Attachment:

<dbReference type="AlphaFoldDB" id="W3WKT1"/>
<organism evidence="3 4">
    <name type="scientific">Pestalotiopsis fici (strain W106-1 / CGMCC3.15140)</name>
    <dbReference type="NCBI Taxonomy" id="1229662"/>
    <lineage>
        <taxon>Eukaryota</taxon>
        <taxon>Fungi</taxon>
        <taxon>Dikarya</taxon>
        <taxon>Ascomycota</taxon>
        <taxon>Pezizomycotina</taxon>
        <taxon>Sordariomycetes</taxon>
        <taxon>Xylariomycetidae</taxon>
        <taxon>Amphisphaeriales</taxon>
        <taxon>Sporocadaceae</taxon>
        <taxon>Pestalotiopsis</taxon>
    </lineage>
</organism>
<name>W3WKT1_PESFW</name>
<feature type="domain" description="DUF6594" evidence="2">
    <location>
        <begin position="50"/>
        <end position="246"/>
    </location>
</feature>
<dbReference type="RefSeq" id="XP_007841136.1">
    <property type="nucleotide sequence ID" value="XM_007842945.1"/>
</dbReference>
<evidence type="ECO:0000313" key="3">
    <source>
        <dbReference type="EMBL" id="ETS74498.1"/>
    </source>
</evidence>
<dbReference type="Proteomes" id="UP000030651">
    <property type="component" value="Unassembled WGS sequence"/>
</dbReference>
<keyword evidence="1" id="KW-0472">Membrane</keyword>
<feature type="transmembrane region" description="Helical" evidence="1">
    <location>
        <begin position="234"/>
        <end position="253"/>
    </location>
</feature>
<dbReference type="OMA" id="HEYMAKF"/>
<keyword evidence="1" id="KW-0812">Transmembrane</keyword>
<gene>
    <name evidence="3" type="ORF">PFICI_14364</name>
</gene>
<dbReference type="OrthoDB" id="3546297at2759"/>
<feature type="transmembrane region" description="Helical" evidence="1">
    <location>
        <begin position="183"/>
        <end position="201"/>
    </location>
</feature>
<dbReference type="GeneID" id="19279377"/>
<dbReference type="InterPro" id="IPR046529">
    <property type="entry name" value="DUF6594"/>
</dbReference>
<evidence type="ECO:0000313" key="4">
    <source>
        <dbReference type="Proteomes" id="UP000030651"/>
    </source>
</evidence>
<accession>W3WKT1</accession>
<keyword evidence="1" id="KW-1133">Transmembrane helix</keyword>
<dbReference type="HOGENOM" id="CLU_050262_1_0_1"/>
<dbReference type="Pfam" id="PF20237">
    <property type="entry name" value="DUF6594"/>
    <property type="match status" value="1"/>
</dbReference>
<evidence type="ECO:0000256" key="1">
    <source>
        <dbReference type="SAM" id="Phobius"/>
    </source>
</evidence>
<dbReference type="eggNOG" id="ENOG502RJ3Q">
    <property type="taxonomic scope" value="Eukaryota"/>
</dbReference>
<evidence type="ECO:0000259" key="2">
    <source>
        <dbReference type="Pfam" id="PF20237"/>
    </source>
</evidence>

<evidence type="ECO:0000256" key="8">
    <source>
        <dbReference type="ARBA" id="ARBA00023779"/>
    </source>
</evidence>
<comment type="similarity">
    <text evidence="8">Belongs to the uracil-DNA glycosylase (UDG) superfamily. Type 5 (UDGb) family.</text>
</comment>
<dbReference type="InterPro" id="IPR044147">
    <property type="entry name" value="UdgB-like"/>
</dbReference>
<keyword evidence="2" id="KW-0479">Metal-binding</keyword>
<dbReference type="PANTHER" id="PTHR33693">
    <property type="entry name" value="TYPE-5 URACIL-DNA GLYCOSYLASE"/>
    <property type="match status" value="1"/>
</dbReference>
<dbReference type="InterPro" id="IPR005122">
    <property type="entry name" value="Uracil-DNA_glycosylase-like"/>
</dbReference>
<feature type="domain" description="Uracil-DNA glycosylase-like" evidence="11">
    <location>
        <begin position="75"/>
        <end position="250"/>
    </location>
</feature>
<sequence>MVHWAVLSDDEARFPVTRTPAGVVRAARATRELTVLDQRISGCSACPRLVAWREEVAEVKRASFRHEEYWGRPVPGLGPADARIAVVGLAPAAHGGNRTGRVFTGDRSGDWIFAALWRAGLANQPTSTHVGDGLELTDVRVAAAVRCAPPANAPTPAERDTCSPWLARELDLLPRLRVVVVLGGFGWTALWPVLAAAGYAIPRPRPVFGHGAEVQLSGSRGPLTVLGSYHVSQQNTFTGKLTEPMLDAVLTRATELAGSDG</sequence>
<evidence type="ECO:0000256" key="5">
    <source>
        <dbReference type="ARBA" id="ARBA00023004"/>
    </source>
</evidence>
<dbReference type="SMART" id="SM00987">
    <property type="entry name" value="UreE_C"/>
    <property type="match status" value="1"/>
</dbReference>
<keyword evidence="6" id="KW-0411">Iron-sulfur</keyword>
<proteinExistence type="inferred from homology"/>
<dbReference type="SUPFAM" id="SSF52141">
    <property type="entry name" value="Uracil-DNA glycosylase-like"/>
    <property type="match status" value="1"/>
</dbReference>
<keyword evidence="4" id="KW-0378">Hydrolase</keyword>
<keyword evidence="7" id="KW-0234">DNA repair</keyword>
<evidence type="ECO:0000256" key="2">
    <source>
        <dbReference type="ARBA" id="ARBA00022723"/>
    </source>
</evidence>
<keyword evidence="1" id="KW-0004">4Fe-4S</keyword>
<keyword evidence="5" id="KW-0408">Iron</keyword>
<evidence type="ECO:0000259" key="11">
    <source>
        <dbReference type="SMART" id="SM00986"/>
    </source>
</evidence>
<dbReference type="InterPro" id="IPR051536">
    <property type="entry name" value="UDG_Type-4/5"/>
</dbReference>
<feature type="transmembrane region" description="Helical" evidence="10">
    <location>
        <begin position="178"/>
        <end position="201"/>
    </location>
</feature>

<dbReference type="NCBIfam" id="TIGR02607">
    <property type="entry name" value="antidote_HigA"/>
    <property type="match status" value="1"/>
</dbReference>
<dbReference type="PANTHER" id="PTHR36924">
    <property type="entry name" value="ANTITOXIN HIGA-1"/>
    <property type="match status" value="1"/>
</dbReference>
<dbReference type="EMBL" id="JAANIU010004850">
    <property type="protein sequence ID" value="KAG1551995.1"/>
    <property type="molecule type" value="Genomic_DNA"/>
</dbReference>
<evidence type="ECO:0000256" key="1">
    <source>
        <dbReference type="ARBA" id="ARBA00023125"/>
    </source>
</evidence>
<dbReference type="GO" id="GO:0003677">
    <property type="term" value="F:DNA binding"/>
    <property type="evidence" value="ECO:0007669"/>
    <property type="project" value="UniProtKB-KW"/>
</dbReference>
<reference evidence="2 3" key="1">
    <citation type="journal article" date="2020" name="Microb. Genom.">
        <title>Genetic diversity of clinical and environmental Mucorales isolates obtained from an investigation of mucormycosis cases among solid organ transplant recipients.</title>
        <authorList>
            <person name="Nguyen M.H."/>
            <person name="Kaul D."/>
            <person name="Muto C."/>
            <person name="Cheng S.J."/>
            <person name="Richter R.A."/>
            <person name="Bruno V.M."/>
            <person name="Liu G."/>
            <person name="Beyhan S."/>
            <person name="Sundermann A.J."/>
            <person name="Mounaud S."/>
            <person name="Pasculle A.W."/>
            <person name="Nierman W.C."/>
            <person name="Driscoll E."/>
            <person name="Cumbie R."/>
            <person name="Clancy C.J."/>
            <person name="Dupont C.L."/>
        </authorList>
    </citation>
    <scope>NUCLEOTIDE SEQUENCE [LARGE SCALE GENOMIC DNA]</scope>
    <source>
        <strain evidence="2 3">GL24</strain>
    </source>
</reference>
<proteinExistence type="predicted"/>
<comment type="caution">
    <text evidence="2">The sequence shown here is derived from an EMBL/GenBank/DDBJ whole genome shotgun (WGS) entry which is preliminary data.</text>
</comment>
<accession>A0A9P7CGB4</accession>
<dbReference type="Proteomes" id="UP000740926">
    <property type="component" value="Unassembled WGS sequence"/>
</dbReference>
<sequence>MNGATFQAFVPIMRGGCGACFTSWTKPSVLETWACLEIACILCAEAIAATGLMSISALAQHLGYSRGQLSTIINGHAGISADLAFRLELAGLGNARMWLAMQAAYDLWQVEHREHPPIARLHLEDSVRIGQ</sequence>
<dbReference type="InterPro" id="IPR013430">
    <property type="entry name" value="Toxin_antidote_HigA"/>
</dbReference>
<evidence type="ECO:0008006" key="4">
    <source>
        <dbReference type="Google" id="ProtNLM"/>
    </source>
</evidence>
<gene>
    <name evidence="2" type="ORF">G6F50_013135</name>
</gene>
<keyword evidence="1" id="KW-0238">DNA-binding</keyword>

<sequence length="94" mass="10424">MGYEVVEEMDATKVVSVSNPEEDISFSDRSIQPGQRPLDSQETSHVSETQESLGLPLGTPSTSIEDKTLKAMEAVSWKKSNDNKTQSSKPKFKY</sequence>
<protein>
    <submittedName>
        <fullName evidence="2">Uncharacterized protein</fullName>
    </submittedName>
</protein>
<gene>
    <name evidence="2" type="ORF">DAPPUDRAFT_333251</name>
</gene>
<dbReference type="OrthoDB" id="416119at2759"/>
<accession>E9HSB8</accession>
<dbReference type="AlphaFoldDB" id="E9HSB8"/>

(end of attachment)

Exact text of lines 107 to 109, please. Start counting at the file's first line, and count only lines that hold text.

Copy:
    </location>
</feature>
<sequence>MVHWAVLSDDEARFPVTRTPAGVVRAARATRELTVLDQRISGCSACPRLVAWREEVAEVKRASFRHEEYWGRPVPGLGPADARIAVVGLAPAAHGGNRTGRVFTGDRSGDWIFAALWRAGLANQPTSTHVGDGLELTDVRVAAAVRCAPPANAPTPAERDTCSPWLARELDLLPRLRVVVVLGGFGWTALWPVLAAAGYAIPRPRPVFGHGAEVQLSGSRGPLTVLGSYHVSQQNTFTGKLTEPMLDAVLTRATELAGSDG</sequence>